New Report Details Nearly a Quarter Century of Police Shootings
Almost 65% of San Diego police shootings happened less than five minutes after officers arrived on the scene, according to a new analysis of the 450 police shootings in San Diego County between 1993 and 2017.
San Diego District Attorney Summer Stephan, whose office wrote the report, acknowledged that this number shows there is need for more officer training, especially on how to work with people on drugs or with mental health issues.
"We can really focus on those first few minutes and look at what the officer could have as information that would help them deal with the situation that involves a crisis of mental health or substance abuse better and in a less lethal manner" Stephan said.
About 65% of people shot by police were either on drugs or had documented mental health problems, according to the report.
Stephan said her office will begin rolling out an 8-hour training for police departments next month.
The report also found that 40% of the shootings involved a white officer and a non-white suspect.
However, the report did not clearly show the racial disparities when it comes to police shootings. Black people make up 5% of San Diego county's population, but 19% of people shot by police in the county between 1993 and 2017 were black.
Stephan, in an interview with KPBS, acknowledged that the report did not make this point.
"But what's really interesting about having the data speak for itself is you see that non-white officers and white officers shot at a higher rate non-white people," she said. "So it's hard to know what that statistic means and how it might relate to other information out there."
Twenty-nine percent of the shootings involved a white officer and white suspect, while 10% involved a non-white officer and non-white suspect.
Community advocates were glad that the DA produced the report, but said they want to see some actual change come from it.
"Police have to learn how to de-escalate and take their time when they're called to a scene," said Bishop Cornelius Bowser, a San Diego activist.
Darwin Fishman, a professor at San Diego State, said he hopes the report leads to action.
"Most all the changes the District Attorney and the police, unfortunately we've had to drag them kicking, and I think that they'll probably be happy with just releasing this and if we want any substantial changes with practices, that we'll really have to push harder," he said.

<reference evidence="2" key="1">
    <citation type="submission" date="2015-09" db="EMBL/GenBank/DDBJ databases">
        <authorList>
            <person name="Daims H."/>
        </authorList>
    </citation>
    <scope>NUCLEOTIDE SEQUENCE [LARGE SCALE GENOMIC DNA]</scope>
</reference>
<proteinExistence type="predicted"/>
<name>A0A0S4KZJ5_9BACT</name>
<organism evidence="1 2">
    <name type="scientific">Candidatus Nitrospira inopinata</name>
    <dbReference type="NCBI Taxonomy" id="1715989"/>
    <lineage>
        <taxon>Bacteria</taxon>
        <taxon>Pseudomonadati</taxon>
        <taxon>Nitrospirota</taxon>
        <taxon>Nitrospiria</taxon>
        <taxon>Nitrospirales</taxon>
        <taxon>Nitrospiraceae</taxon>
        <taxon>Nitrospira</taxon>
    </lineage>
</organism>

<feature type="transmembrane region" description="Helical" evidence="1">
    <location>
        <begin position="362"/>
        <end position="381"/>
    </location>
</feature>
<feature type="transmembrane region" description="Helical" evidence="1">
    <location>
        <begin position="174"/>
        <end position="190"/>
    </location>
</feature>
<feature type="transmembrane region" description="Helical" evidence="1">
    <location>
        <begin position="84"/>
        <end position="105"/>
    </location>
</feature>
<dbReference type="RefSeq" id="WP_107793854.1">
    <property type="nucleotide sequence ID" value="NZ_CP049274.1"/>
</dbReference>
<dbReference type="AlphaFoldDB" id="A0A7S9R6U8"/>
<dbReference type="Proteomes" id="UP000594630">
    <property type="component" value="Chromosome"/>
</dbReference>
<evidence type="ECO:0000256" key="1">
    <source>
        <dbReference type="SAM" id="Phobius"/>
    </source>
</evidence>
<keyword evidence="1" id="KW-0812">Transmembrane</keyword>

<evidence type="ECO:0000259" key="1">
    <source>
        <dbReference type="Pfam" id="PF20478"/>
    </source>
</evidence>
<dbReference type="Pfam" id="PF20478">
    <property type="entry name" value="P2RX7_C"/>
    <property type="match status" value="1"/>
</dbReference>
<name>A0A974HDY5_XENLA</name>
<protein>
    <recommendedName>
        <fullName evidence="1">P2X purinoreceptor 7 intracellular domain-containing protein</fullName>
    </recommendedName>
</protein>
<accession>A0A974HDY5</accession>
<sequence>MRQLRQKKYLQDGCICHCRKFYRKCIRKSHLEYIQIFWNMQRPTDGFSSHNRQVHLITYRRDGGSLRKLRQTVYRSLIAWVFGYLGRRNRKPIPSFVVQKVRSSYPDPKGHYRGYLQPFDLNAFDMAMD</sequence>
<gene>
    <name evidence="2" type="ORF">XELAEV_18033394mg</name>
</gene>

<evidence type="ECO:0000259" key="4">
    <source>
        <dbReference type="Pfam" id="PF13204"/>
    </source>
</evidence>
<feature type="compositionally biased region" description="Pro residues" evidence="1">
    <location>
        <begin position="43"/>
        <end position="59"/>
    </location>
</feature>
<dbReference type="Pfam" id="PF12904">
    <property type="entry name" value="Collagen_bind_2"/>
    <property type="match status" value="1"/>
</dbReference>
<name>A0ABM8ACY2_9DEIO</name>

The report did not track what percentage of the shootings were found as justified by the District Attorney. Stephan said she did not know the percentage, but acknowledged that the vast majority were found as justified.
"We take the analysis very seriously and bring the most expert team and objective team to it," she said. She added that the U.S. Attorney's Office and California Attorney General can review the findings of each case.
Other notable statistics mentioned in the report include:
— 92 percent of the subjects shot had a weapon. Of 36 incidents in which the suspect was unarmed, 28 of the subjects "made furtive movements," while 6 were shot as a result of accidental discharges by the officer. The other 2 incidents involved "a violent gang member running at another officer" and "a prison inmate involved in a violent assault on another inmate."
— 79 percent of the subjects were under the influence of drugs or alcohol and/or had mental health issues.
— A "less-than-lethal" method of subduing the subject was used in 22% of the shootings. These methods include using a chemical spray, beanbag gun, baton, taser or K-9.
— The San Diego Police Department — which serves about 42% of the county's population — was involved in just over half of all shootings. The San Diego County Sheriff's Department and El Cajon Police Department had the second and third highest totals, respectively.
— In almost two-thirds of the incidents, only one officer fired his or her weapon.
— More than one-third of the shootings happened following a vehicle or foot pursuit.